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**Diocles** (Greek: Διοκλῆς; c. 240 BC – c. 180 BC) was a Greek mathematician and geometer.

Although little is known about the life of Diocles, it is known that he was a contemporary of Apollonius and that he flourished sometime around the end of the 3rd century BC and the beginning of the 2nd century BC.^{[1]}

Diocles is thought to be the first person to prove the focal property of the parabola. His name is associated with the geometric curve called the Cissoid of Diocles, which was used by Diocles to solve the problem of doubling the cube. The curve was alluded to by Proclus in his commentary on Euclid and attributed to Diocles by Geminus as early as the beginning of the 1st century.^{[2]}

Fragments of a work by Diocles entitled *On burning mirrors* were preserved by Eutocius in his commentary of Archimedes' *On the Sphere and the Cylinder* and also survived in an Arabic translation of the lost Greek original titled *Kitāb Dhiyūqlīs fī l-marāyā l-muḥriqa* (lit. “The book of Diocles on burning mirrors”).^{[3]} Historically, *On burning mirrors* had a large influence on Arabic mathematicians, particularly on al-Haytham, the 11th-century polymath of Cairo whom Europeans knew as "Alhazen". The treatise contains sixteen propositions that are proved by conic sections. One of the fragments contains propositions seven and eight, which is a solution to the problem of dividing a sphere by a plane so that the resulting two volumes are in a given ratio. Proposition ten gives a solution to the problem of doubling the cube. This is equivalent to solving a certain cubic equation. Another fragment contains propositions eleven and twelve, which use the cissoid to solve the problem of finding two mean proportionals in between two magnitudes. Since this treatise covers more topics than just burning mirrors, it may be the case that *On burning mirrors* is the aggregate of three shorter works by Diocles.^{[4]} In the same work, Diocles, just after demonstrating that the parabolic mirror could focus the rays in a single point, he mentioned that It is possible to obtain a lens with the same property.^{[5]}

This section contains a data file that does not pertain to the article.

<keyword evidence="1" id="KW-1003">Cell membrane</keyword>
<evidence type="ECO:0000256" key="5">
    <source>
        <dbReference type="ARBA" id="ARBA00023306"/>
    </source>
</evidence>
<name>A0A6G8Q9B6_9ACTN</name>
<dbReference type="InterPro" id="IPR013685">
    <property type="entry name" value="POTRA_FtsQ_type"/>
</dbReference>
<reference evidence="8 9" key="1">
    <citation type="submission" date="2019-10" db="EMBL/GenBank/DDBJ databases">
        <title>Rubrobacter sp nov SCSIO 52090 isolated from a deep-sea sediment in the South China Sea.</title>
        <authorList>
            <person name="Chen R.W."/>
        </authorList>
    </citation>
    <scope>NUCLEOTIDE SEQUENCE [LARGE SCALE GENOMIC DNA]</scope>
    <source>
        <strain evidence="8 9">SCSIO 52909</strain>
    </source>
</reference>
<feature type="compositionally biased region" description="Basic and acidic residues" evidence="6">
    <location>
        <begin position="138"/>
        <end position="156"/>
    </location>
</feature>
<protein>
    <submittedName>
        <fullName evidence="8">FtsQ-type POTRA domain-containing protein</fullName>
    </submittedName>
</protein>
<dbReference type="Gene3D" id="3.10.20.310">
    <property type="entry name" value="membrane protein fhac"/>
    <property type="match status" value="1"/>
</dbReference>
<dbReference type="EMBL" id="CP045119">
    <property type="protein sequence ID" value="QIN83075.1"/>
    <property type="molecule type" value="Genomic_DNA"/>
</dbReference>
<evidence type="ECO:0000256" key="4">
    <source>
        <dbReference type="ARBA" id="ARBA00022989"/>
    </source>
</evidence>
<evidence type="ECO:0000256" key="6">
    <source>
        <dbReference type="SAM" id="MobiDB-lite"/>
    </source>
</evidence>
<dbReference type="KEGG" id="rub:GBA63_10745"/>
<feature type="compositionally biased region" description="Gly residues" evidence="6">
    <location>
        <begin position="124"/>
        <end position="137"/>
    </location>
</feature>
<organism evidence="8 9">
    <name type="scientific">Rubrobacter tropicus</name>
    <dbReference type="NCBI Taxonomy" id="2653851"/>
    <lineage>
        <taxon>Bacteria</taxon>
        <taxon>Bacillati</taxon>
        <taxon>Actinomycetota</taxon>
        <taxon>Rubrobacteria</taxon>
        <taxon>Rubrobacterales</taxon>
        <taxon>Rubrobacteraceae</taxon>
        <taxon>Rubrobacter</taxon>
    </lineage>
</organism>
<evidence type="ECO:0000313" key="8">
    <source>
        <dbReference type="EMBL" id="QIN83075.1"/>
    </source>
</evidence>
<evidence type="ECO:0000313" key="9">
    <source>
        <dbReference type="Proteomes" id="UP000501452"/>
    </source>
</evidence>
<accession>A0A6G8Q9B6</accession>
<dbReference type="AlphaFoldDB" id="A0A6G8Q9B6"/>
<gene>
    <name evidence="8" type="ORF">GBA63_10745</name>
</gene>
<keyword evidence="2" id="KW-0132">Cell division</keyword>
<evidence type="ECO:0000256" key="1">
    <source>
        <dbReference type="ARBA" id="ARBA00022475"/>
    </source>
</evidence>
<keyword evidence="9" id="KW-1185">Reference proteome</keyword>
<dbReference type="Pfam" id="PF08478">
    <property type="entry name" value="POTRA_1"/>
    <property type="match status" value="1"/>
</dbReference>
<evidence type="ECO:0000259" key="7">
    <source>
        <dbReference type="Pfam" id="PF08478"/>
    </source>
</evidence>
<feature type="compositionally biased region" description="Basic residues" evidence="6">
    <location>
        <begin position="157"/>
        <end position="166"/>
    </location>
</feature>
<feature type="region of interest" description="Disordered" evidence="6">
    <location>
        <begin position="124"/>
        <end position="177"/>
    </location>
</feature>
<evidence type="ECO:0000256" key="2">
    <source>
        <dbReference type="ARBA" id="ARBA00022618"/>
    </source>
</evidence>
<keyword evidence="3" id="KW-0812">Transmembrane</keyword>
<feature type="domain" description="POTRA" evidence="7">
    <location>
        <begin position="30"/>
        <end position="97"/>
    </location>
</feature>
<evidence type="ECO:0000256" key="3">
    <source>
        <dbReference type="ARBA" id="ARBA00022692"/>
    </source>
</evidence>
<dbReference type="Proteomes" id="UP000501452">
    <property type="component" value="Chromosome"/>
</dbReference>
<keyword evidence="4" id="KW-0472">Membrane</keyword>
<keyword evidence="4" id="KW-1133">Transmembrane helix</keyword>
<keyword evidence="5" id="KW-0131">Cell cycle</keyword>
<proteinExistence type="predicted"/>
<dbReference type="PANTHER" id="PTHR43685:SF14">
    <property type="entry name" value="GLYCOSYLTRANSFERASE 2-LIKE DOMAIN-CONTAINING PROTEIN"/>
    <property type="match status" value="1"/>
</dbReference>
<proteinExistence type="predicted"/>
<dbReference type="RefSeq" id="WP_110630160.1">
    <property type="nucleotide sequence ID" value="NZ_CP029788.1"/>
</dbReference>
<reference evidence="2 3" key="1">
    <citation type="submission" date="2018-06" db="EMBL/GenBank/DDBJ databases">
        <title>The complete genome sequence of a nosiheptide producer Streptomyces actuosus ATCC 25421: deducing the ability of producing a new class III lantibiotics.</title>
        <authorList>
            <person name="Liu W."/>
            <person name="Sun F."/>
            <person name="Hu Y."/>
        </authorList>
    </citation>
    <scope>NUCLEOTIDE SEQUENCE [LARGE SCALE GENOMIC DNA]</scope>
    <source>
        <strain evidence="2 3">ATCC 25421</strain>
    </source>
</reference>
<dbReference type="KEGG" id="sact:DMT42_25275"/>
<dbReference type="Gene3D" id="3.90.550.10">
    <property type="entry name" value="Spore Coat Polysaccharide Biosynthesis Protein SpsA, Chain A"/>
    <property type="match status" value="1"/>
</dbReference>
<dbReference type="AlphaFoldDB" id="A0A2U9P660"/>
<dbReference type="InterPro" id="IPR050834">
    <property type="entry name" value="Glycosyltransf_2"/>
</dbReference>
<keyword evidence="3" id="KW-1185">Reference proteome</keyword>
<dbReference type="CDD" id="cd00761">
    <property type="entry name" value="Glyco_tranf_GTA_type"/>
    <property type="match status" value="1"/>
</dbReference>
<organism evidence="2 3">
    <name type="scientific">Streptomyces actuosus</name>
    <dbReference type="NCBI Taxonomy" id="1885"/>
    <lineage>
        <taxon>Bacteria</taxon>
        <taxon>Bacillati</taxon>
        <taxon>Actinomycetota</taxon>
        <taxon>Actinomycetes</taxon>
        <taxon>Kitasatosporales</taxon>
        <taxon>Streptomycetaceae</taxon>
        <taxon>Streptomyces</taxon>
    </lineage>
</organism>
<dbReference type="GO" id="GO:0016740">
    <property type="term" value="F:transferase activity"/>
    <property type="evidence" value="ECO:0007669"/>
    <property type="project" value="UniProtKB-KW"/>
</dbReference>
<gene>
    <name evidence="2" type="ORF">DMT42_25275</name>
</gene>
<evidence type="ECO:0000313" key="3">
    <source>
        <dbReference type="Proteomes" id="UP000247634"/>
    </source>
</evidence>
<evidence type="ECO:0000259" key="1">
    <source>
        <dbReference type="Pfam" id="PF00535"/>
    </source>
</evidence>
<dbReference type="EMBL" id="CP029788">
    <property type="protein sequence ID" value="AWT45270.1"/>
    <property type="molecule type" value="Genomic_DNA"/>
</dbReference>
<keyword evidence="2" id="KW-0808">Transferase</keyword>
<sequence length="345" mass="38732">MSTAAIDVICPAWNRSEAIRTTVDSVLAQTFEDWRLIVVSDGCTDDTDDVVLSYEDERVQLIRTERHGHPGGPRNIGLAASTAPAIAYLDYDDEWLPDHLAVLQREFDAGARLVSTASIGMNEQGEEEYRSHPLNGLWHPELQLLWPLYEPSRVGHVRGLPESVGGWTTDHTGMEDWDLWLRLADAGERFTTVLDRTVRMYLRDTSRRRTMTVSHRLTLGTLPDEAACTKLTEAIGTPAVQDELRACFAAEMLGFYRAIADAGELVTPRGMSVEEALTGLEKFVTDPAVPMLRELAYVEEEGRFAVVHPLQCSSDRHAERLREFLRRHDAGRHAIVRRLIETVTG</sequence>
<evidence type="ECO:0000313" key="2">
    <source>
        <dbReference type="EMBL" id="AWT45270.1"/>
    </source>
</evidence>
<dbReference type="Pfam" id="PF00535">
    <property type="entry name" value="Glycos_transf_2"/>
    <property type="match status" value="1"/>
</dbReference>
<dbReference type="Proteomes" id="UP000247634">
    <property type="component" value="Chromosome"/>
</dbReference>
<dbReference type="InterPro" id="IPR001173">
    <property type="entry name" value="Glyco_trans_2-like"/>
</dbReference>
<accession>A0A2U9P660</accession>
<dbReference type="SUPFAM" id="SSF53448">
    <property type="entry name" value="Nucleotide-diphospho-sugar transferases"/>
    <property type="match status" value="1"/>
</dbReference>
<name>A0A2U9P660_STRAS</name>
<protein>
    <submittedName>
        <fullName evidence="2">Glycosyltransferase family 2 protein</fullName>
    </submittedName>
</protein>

- Heath, Sir Thomas,
*A History of Greek Mathematics*(2 vols.) Dover Publications, Inc. (1980), Oxford (1921) ISBN 0-486-24073-8. - G. J. Toomer, "Diocles On Burning Mirrors",
*Sources in the History of Mathematics and the Physical Sciences*1 (New York, 1976). - O'Connor, John J.; Robertson, Edmund F., "Diocles of Carystus",
*MacTutor History of Mathematics archive*, University of St Andrews - Malik, Saira (2021-01-01). "Diocles".
*Encyclopaedia of Islam, THREE*